This is a documentary about the notorious "busty queen" Marilyn Monroe, whom many people love to hate. For one thing, she was a big slob. She had a very feminine body with extremely large breasts and a curvaceous face. She was thin and had a full head of hair, which was naturally curling and loose at the same time. She also had a long and sinuous nose that went down to her nostrils, and in the age of dental floss she had a toothpick stuck in her gum, which she had pulled out with a pair of scissors. Her hair, which had a very short flowing down to the floor, had straight black hair which was usually brown. She was constantly wearing ridiculous outfits, often a ruffled skirt, blouses, a low-cut blouse, a sexy black leather jacket, etc. So yes, she was an exhibitionist. But not in the way that many people love to hate. Even as a teenager, Marilyn always had her clothes on, and she was always naked in public. But not a lot of people know that Marilyn also did a lot of work with her own time. She was constantly traveling to promote her films, and she did theater work and lectured. She had a fascination with makeup and fashion. Even though it's true, her body was never that big, it was a very small, tight, and curvy, which was fine for Marilyn's cellulite. She had a petite figure. But the bottom line is, she was a beautiful woman with a body that people loved. Her personification in the film is stunning. It's an awesome exhibition of her body. I can't describe the joy of seeing her. This is a great documentary. It's filled with a lot of insight and amazing insights into her life. And I can't believe that there are so many people out there who are still hating on Marilyn Monroe. But I know some people who love her, and I love her, too.
Monday, 20 Apr 2020 06:39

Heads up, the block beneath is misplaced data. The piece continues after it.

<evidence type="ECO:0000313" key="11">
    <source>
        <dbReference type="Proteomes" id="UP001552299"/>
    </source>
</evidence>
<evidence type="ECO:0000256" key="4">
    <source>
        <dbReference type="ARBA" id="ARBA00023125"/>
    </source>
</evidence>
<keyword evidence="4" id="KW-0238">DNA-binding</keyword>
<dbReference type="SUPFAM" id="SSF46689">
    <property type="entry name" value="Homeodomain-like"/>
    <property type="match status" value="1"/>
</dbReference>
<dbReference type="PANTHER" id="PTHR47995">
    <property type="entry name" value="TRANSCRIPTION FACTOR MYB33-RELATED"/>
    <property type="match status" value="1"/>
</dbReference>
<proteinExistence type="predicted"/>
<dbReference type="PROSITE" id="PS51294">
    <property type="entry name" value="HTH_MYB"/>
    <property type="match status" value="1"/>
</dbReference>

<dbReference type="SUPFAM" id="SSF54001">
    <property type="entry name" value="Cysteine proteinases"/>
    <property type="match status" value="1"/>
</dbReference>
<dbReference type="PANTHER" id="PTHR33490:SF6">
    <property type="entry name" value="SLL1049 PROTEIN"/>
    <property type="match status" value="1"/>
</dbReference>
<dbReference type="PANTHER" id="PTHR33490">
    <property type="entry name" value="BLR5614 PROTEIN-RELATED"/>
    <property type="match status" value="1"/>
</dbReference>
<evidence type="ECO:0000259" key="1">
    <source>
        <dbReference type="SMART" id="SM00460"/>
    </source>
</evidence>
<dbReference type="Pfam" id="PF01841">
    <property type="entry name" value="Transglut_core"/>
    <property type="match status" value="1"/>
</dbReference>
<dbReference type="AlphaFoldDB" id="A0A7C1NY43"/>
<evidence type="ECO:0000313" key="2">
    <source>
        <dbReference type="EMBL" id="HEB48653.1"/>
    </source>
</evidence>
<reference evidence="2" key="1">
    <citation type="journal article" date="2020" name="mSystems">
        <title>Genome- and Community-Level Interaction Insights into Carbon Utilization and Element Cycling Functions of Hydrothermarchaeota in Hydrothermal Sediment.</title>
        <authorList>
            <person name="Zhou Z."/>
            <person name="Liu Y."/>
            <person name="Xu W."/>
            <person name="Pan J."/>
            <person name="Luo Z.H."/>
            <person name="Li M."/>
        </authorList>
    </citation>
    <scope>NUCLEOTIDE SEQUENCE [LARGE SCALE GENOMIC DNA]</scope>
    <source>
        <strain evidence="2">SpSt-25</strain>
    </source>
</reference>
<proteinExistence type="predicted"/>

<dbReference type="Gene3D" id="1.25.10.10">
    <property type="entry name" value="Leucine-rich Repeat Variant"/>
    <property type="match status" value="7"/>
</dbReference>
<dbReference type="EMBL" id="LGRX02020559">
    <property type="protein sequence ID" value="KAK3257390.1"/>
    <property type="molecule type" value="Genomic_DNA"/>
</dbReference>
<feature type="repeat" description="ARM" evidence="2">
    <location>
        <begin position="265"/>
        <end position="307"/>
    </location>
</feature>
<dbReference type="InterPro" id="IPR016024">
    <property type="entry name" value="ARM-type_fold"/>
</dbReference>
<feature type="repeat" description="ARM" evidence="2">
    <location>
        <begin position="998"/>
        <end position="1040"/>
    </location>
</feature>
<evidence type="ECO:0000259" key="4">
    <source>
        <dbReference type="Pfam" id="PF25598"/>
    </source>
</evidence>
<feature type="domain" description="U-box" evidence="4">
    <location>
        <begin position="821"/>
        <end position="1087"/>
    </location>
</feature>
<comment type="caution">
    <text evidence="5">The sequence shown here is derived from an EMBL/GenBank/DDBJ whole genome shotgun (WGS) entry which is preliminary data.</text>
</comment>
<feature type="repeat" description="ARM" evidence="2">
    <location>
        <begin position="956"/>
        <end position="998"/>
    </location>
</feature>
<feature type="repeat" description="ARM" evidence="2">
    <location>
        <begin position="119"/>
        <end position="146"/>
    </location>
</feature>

Buster Keaton never got the attention he deserved when his mother committed suicide, but there was no doubt in his mind that he was worth more than most of the movies that appeared in theaters. Keaton got the attention that he deserved from a peculiar man who brought him to the big screen. In the 1940s, Buster Keaton was an average joe with a normal life, who liked to go swimming in the lakes of Wisconsin. As a young man, Buster wanted to be an actor, but he never had a chance to do so, because he was too small to get the roles that he wanted to be in. Instead, he worked as a miner and a foreman at a steel mill. He had a life that was very easy and enjoyable, and he knew that it was good for him. But he wasn't like that, and he didn't like to be reminded of that. So he decided to make a movie to show that he was different than other people. He went to a small town in Wisconsin, and found that the people there liked a different kind of movie. The people that he met there loved his movies, and they had a vision for the future, as they had no desire for the past. One of the movie stars there was John Huston. That was when Buster really decided to become an actor. In the end, Buster realized that his life was what he wanted. He realized that he was an actor, not a miner or a foreman. He realized that he had many more things in his life, that he wasn't satisfied with, and he had the courage to make his living off of them. He never tried to be like anyone else, and he never let anyone tell him that he wasn't good. But he learned that he wasn't going to be able to be satisfied with his life. And as he had a great life, he had an even greater death.